Like Australians everywhere, Cootamundra voters love the Australian Electoral Commission's new, less strict approach to early voting.
On its first two days of operation, Saturday and Monday, the town's pre-polling booth at Dickson Hall received more than 1,000 visits from voters eager to get it done and dusted.
Given the booths are open for eight hours a day, that's an average of just on a voter a minute coming through the doors, a level of early voting far greater than in previous elections.
As 7.30's Laura Tingle put it, you used to need "a letter from your Mum" or some such to be approved for early voting - now it's just a matter of say so.
Other changes since the 2016 federal election are that electoral officials no longer have to cross you off the electoral roll with a pen and ruler.
It's now done by computer: your name and address are typed in and you're digitally marked off once you're given your papers.
And the digital age has streamlined absentee voting.
Officials no longer have to keep copies of voting papers from every House of Reps electorate: just state your address, and the appropriate voting paper is printed out on a green slip. Voting on election day in Cootamundra will be at Coota High School in Poole Street and Coota Public School in Cooper Street. Dickson Hall will be open for absentee voters.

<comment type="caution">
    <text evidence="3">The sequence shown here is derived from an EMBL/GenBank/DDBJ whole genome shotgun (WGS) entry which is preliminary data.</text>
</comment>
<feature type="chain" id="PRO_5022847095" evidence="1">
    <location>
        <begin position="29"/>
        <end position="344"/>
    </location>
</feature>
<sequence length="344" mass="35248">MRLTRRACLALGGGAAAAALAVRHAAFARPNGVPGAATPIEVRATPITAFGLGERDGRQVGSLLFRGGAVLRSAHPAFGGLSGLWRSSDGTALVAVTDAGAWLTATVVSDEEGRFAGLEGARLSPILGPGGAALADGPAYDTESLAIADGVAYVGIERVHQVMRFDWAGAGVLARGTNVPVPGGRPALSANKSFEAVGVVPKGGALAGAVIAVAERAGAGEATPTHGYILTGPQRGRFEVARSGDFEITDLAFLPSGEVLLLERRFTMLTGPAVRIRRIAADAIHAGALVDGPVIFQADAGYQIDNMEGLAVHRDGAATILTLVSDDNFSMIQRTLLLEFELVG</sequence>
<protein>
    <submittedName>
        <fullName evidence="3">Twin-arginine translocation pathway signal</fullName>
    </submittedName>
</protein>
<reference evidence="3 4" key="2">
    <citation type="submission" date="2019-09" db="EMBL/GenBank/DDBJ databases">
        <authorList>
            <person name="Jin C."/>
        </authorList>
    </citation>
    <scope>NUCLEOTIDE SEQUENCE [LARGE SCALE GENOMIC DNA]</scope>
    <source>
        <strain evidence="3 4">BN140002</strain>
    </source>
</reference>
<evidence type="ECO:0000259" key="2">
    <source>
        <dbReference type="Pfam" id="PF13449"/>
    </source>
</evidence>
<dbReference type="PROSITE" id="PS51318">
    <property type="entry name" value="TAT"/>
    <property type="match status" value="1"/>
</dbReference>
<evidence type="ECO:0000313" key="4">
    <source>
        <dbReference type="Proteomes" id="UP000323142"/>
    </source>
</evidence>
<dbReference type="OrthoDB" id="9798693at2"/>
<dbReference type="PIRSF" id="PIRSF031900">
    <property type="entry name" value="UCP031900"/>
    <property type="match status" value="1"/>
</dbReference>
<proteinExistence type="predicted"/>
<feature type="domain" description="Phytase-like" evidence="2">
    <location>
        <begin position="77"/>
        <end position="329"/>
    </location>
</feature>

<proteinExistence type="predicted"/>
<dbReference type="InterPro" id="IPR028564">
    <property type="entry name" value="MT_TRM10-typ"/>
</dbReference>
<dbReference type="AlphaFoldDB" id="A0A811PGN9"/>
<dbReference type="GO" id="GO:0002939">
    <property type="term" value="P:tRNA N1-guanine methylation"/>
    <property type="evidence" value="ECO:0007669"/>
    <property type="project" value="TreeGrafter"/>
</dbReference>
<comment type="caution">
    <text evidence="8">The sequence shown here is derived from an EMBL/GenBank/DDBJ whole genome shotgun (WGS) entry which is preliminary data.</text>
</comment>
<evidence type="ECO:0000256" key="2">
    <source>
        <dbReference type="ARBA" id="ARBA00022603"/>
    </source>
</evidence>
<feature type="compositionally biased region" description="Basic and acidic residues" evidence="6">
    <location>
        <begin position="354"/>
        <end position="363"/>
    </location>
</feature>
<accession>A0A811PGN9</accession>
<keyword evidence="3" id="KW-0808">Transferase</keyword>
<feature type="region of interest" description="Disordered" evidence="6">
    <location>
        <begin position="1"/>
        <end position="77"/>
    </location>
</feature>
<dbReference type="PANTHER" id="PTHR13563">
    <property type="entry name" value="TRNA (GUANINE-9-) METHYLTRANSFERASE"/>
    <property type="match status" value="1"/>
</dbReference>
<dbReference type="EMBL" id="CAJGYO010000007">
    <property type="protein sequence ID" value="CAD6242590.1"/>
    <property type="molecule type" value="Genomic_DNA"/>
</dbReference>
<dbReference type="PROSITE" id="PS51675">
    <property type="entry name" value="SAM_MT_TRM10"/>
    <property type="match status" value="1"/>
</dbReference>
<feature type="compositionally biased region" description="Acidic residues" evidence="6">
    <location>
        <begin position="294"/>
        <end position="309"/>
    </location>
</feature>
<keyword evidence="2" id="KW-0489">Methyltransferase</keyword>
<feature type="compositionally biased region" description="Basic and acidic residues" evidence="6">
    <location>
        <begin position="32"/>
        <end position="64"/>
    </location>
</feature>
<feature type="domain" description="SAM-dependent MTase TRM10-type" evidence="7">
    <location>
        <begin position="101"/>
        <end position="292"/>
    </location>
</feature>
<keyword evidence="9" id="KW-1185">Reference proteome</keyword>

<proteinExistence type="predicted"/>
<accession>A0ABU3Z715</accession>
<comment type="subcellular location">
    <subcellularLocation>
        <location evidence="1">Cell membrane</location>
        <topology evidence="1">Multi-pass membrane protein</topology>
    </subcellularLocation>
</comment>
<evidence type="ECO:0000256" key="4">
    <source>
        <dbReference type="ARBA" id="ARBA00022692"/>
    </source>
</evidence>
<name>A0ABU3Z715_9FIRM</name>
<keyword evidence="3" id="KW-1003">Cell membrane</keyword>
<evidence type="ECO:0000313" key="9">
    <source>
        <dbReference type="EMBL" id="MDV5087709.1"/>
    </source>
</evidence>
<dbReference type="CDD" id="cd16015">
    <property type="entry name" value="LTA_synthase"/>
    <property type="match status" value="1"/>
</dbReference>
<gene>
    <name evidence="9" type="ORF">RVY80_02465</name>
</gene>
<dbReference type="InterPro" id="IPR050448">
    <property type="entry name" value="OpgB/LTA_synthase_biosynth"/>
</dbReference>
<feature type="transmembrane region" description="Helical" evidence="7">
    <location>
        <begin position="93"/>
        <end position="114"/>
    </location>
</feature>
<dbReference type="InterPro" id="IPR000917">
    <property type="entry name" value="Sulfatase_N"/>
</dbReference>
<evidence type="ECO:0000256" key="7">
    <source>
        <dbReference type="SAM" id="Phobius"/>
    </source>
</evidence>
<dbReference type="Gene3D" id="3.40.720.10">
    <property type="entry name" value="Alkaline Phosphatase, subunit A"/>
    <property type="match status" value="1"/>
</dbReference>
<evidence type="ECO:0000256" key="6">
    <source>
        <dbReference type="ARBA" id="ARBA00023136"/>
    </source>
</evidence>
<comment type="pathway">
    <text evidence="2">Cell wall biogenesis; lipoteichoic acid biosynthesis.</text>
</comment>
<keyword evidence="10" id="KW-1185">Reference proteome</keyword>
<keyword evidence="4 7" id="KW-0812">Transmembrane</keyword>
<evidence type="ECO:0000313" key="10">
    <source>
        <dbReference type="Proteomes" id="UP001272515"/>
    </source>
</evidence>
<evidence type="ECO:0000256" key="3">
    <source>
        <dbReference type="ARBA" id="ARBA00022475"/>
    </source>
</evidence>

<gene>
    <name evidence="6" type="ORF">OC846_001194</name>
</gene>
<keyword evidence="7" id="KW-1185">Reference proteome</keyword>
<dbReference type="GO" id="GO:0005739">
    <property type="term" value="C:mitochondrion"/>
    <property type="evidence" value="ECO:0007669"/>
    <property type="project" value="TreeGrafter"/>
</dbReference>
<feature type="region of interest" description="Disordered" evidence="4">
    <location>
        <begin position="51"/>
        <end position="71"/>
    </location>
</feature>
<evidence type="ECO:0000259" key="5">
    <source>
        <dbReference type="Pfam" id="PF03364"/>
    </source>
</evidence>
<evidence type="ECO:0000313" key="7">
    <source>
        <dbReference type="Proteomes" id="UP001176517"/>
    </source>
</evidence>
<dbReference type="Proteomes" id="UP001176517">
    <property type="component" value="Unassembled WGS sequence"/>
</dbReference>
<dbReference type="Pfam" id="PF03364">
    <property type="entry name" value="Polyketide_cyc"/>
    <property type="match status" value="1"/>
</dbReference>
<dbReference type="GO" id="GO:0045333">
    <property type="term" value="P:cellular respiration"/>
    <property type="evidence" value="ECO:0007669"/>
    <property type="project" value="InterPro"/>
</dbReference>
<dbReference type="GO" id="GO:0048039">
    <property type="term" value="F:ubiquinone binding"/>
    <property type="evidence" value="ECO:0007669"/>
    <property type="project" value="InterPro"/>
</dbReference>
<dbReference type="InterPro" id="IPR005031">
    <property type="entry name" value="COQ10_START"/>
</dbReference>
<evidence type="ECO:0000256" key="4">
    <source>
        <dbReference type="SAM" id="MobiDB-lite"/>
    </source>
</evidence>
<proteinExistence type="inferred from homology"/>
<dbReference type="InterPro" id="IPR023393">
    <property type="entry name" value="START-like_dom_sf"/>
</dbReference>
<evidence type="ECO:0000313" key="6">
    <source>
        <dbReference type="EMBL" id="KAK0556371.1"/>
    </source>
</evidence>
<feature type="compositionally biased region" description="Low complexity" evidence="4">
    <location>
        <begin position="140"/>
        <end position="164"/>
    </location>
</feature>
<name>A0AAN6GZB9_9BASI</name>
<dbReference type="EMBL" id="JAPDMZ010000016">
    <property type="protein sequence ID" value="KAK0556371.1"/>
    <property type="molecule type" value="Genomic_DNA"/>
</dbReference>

Riverina candidates, in alphabetical order, are Michael Bayles (Greens), Richard Foley (United Australia Party), Michael Jeffreson (ALP) and the sitting member and deputy prime minister Michael McCormack (LNP).
Cootamundra has received scant attention during the campaign, with only brief visits made by Foley (once) and Jeffreson (twice), a low-profile visit to a local business by McCormack and as far as we can ascertain none by Bayles.
Spotted passing through on Saturday was Pauline Hanson, who, with One Nation NSW Senate candidate Kate McCulloch, spent 90 minutes here, at the Outback Cafe and visiting a dog show (picture by Jennette Lees).